The government’s National Infrastructure Plan for 2019 to 2025 has already supported more than 9000 projects having a total project cost surpassing USD 1949 billion.[1] The National Infrastructure Pipeline is a live database of infrastructure projects and provides attractive investment opportunities in projects worth more than INR 100 crores in sectors including Transport, Logistics, Energy, Water and Sanitation, Communication, Social and Commercial Infrastructure.[2]

 

Apart from this, opportunities are available through the government’s ‘India Investment Grid’ (IIG) for investing in stressed assets to allow the purchase of viable stressed assets which have the potential for being turned around.[3] IIG also facilitates Corporate Social Responsibility opportunities for businesses to invest in infrastructure building in the education, healthcare sectors and for poverty alleviation as part of their CSR spending.[4]

These investment opportunities are coupled with a bold move towards introducing National Bank for Financing Infrastructure and Development Act, 2021. The long-overdue initiative establishes a government-owned Development Finance Institution (DFI) for extending long-term affordable debt financing to infrastructure projects. The DFI is set to receive initial funding from the government and is projected to have a lending capability of a minimum of INR 5 trillion by 2024-25. The appointment of the veteran banker, Mr. K V Kamath as the chairperson of the newly set up INR 20,000 crore DFI- National Bank for Financing Infrastructure and Development, falls in alignment with the developmental and financial objectives of DFI.

The INR 40, 000 crore National Investment and Infrastructure Fund (NIIF) anchored by the Government of India in 2015 is also gaining momentum through its funds namely, Master Fund, Fund of Funds and Strategic Opportunities Fund each with a designated purpose.

 

Impetus has been given to the domestic manufacturing ecosystem through the Atmanirbhar Bharat initiative, especially to Micro, Small and Medium Enterprises (MSMEs) aiming to facilitate local manufacturing. As a further boost to the initiative, the government intends to achieve a turnover of US$ 25 billion including export of US$ 5 billion in aerospace and defense goods and services by 2025[5]. An increase in the capital expenditure will augment the procurement of weapons, aircraft, warships, and other military hardware. Posing as a lucrative market for defense companies, India gives orders worth US$ 100 billion a year for defense procurement.[6] Therefore, the Finance Ministry has permitted Foreign Direct Investment (FDI) in the defense for sector up to 74 percent under the automatic route leading to access of modern technology, strategic partnerships between foreign manufactures and defense equipment manufacturers in India. It also promotes active utilization of the Technology of Funds scheme that supports MSMEs in catering to the requirements of technological development in the defense sector.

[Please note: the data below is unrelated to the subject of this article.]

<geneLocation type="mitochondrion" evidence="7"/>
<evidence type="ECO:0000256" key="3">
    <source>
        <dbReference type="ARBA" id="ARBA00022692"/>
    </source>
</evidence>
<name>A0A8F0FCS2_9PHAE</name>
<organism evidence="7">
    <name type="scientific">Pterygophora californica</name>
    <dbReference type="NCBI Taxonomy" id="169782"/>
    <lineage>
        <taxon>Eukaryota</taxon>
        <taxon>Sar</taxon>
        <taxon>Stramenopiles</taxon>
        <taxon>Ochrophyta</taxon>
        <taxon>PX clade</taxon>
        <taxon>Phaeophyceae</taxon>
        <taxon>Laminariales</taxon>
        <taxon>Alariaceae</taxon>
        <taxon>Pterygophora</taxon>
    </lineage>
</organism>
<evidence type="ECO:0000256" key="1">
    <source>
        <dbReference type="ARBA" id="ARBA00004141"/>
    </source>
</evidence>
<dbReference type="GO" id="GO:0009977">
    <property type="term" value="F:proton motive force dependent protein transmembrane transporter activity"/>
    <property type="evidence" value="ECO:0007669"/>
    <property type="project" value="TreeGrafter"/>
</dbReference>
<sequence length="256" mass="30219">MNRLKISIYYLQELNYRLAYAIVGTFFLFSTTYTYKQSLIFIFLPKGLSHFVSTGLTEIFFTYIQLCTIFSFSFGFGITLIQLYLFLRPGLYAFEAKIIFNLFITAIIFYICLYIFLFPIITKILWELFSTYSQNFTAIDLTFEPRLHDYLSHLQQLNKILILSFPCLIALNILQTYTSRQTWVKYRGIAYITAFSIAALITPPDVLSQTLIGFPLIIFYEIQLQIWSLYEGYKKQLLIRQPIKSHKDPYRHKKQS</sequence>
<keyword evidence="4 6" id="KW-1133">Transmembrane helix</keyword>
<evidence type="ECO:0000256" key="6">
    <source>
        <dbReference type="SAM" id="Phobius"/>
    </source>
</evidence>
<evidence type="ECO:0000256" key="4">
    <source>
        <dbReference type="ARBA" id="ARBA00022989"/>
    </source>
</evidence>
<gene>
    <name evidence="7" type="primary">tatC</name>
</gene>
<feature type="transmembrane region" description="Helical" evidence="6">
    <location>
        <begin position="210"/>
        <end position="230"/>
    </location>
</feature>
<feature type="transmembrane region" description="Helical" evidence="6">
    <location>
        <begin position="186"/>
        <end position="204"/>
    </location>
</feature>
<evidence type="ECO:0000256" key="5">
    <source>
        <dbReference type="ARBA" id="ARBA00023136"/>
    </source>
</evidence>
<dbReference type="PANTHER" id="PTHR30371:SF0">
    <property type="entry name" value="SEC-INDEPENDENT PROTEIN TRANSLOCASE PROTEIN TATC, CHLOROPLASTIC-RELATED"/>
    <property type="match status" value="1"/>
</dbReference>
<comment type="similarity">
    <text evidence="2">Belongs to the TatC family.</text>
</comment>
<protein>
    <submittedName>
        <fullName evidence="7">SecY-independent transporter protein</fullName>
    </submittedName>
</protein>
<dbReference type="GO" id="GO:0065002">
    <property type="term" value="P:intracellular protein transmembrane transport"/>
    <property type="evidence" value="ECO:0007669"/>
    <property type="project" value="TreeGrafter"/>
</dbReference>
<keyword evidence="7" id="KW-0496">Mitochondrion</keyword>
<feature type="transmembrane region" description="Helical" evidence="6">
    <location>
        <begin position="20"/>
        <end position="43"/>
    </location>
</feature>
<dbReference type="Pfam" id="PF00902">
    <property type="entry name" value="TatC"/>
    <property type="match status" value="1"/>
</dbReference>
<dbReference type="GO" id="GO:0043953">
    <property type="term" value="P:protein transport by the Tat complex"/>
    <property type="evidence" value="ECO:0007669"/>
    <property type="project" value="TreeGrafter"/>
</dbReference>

With a capital infusion of INR 1,000 crores to Solar Energy Corporation of India, there is a likely surge in large-scale solar installations, grid-connected projects, solar plants, and solar parks along with a phased manufacturing plan for solar cells, solar panels, and domestic production of solar inverters and solar lanterns.

 

The Government of India has also earmarked areas including highways, railways, power grids, and airports to monetize public infrastructure for financing new public projects. Statutory authorities have already begun setting up infrastructure investment trusts (InvIT) which will hold the public infrastructure assets for national as well as international institutional investors. Another avenue under consideration for obtaining public investment into infrastructure projects is issuance of tax-efficient zero-coupon bonds by infrastructure debt funds.

 

Major tenders worth more than INR 20 billion are expected to be issued in the coming financial year for public-private partnership in the management and operations of ports.